We tend to think of the fanfiction writer as an obsessed amateur, pounding away at the keyboard for sheer love of the subject. But professional authors are fans, too, and the following successful novelists have dipped their pens in the fic inkwell. Here’s what they had to say about the experience.
S.E. Hinton (The Outsiders)
I’ve written three or four stories for Supernatural, which is my favorite TV show. And a few years ago I wrote three Outsiders stories to see what kind of a response I would get. I use a different name, naturally. People would say, “Wow, you really got the characters down right!” And I’d be like, Glad to hear it. The feedback from fanfic readers tends to be really simple. Along the lines of, “Oh my God, I love this! Keep going!” Nothing specific, like what you’d get from an editor. But it is immediate, and there’s something to be said for that.
I seldom spent more than a day writing a fanfic story, sometimes less. It’s something I did for fun, and none of the stories are really meant for more than a few minutes of enjoyment. For The Outsiders fanfiction, I will say that I set the characters in a different time period. And I mean reallydifferent. This story would have been historical even when The Outsiderscame out. The boys face their first Christmas after the end of the novel, and the death of Ponyboy and Darry’s parents. I was amazed at how incredibly easy it was to get back on the page.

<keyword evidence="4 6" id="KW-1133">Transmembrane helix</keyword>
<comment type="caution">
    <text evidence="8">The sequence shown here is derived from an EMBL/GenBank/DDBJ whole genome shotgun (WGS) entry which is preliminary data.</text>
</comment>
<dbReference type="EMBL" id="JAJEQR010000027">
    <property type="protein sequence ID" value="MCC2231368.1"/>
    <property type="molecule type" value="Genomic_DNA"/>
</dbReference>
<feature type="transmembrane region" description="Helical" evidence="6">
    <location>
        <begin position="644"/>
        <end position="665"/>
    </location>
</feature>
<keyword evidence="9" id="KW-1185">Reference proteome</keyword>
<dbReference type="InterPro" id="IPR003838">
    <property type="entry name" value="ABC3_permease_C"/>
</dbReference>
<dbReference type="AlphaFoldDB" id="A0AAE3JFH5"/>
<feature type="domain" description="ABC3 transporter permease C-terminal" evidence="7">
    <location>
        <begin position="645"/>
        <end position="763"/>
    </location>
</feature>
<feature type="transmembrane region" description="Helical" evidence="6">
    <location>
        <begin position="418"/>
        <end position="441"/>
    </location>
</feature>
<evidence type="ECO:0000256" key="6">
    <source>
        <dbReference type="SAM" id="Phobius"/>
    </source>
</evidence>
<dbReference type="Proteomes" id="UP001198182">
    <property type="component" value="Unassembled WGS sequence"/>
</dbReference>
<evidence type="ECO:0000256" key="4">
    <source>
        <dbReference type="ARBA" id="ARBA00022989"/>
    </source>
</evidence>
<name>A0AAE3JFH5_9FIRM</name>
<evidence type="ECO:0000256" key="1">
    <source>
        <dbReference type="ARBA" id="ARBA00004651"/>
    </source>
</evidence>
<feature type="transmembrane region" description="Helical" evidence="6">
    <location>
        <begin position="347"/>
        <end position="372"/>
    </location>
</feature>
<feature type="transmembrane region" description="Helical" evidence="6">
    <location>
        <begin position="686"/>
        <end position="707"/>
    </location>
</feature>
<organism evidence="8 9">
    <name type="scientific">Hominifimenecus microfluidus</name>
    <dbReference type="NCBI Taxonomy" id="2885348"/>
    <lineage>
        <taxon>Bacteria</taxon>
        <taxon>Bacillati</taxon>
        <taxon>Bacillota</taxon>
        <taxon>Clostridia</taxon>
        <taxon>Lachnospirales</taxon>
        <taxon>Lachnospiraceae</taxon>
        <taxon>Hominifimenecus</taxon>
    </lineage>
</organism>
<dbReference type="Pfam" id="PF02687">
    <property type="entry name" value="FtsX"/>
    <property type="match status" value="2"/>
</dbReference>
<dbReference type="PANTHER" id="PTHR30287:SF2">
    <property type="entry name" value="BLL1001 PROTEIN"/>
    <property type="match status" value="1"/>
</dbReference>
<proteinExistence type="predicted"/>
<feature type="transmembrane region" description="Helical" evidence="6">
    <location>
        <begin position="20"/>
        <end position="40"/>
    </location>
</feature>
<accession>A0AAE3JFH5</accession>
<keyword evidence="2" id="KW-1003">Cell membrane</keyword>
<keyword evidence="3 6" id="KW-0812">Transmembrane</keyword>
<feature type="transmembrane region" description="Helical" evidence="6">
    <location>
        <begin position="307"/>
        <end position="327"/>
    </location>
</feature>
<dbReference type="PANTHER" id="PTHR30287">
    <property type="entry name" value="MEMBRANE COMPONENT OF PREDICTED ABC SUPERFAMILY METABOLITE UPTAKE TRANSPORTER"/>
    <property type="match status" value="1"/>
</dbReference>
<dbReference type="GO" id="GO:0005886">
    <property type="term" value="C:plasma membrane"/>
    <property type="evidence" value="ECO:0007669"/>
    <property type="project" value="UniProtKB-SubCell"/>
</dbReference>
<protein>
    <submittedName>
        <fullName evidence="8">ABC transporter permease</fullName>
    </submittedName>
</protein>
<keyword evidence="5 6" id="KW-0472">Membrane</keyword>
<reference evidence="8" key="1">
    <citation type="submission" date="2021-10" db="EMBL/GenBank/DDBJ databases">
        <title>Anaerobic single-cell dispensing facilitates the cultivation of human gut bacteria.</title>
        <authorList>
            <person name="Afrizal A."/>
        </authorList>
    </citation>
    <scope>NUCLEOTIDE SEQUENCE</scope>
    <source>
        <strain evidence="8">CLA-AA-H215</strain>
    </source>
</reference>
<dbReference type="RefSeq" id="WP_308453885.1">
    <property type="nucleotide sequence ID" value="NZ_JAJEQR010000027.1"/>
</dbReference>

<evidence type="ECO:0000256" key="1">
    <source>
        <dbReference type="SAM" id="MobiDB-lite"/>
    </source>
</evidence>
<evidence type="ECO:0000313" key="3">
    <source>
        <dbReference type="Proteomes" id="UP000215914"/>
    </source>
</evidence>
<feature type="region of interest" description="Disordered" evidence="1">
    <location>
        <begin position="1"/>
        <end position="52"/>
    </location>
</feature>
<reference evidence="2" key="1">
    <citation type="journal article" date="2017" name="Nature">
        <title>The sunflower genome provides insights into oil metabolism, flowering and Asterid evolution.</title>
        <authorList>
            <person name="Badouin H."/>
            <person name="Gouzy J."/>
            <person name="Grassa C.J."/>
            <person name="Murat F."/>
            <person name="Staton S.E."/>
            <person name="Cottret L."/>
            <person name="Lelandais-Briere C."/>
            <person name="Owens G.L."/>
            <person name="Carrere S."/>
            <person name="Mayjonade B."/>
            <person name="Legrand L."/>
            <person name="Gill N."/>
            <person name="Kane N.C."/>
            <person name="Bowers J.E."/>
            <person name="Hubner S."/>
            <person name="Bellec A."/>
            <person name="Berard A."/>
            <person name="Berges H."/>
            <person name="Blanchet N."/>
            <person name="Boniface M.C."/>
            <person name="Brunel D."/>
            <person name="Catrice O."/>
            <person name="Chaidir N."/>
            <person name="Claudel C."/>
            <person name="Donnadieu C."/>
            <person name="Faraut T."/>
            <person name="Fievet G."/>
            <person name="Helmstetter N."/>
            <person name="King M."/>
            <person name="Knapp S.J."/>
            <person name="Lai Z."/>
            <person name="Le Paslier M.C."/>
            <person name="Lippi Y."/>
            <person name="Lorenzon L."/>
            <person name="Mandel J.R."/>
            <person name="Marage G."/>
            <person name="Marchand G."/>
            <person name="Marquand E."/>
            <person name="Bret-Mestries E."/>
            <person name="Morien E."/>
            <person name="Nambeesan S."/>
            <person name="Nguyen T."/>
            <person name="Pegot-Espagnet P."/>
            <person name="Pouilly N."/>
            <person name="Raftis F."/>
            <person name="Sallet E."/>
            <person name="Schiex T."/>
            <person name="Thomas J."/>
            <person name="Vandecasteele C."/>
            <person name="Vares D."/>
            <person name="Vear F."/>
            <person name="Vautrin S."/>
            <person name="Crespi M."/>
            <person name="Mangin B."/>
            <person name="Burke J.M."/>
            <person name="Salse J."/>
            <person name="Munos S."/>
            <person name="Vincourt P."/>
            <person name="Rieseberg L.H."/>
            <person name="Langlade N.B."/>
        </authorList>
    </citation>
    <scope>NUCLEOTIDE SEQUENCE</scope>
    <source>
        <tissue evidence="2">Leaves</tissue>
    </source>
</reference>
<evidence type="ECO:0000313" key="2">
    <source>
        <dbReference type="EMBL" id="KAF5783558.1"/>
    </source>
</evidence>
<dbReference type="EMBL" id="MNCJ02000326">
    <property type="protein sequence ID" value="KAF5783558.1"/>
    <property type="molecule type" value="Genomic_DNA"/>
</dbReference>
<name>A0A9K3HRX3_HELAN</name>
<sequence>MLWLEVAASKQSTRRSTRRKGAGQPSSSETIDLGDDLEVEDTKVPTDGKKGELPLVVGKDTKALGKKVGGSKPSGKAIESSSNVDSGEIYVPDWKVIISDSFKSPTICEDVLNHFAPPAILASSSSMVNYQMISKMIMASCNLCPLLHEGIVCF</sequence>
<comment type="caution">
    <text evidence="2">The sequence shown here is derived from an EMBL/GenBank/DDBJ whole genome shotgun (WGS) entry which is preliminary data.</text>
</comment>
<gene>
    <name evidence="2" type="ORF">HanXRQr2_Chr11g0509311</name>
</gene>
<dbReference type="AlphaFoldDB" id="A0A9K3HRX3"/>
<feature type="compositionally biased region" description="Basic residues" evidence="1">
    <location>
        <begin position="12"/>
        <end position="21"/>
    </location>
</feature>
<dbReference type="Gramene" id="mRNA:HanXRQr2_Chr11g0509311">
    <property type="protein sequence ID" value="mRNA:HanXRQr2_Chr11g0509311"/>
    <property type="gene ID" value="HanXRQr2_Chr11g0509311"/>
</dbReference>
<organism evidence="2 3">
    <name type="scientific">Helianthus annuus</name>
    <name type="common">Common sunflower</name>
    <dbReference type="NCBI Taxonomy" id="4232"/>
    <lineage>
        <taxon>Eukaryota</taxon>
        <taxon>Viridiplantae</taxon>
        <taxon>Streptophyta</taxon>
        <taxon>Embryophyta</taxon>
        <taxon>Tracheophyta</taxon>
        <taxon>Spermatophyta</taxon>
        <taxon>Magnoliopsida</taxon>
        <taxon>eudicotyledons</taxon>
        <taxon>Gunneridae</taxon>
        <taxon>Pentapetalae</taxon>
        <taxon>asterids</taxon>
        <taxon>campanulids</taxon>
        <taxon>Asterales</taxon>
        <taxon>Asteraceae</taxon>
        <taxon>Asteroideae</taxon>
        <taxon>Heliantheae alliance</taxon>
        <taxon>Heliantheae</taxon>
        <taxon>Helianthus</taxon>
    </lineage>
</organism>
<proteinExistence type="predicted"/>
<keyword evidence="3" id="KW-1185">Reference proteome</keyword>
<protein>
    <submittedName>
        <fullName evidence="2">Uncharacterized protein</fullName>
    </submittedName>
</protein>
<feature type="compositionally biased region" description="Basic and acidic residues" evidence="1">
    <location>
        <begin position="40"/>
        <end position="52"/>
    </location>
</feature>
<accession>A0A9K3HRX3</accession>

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Meg Cabot (The Princess Diaries)
I started writing fanfiction before there was the internet. I loved Star Wars, so that was the fanfiction that I wrote. Until my mom was like, “Just to let you know, you’ll never make any money doing that.” And then she explained the whole thing about copyright. I was 11. Even then I was interested in making money off of writing, and I was like, Oh, crap. I’m not going to do this anymore! But I do encourage it for young writers, because I think it’s a good way to learn. You’re using somebody else’s world to play around in. However, I always strongly encourage people who are serious about writing to leave that world as soon as they feel confident. Clearly that’s somebody else’s stuff, and you want to go out and earn your living. I loved doing it, but then I grew up.
I was actually really surprised and pleased when I found out that there was a ton of fanfiction based on my own books. But I definitely don’t read it, for practical reasons. You don’t want to subconsciously end up copying somebody else’s ideas about your own work. My lawyers told me that.
Link to the rest at Vulture and thanks to Dave for the tip.